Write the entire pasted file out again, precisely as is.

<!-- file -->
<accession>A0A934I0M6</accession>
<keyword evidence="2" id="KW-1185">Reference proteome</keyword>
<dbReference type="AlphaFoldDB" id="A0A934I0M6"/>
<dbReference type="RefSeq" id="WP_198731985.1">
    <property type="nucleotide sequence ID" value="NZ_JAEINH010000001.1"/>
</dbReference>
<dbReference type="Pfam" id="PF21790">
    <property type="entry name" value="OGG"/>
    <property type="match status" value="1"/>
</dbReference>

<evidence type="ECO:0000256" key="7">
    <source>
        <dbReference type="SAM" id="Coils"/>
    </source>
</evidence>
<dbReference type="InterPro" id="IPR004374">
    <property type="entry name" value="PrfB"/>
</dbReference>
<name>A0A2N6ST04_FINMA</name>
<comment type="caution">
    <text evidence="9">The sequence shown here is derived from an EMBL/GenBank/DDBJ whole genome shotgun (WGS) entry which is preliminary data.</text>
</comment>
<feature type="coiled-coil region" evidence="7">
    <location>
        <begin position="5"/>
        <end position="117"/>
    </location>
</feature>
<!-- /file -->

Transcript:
<accession>A0A934I0M6</accession>
<keyword evidence="2" id="KW-1185">Reference proteome</keyword>
<dbReference type="AlphaFoldDB" id="A0A934I0M6"/>
<dbReference type="RefSeq" id="WP_198731985.1">
    <property type="nucleotide sequence ID" value="NZ_JAEINH010000001.1"/>
</dbReference>
<dbReference type="Pfam" id="PF21790">
    <property type="entry name" value="OGG"/>
    <property type="match status" value="1"/>
</dbReference>

<evidence type="ECO:0000256" key="7">
    <source>
        <dbReference type="SAM" id="Coils"/>
    </source>
</evidence>
<dbReference type="InterPro" id="IPR004374">
    <property type="entry name" value="PrfB"/>
</dbReference>
<name>A0A2N6ST04_FINMA</name>
<comment type="caution">
    <text evidence="9">The sequence shown here is derived from an EMBL/GenBank/DDBJ whole genome shotgun (WGS) entry which is preliminary data.</text>
</comment>
<feature type="coiled-coil region" evidence="7">
    <location>
        <begin position="5"/>
        <end position="117"/>
    </location>
</feature>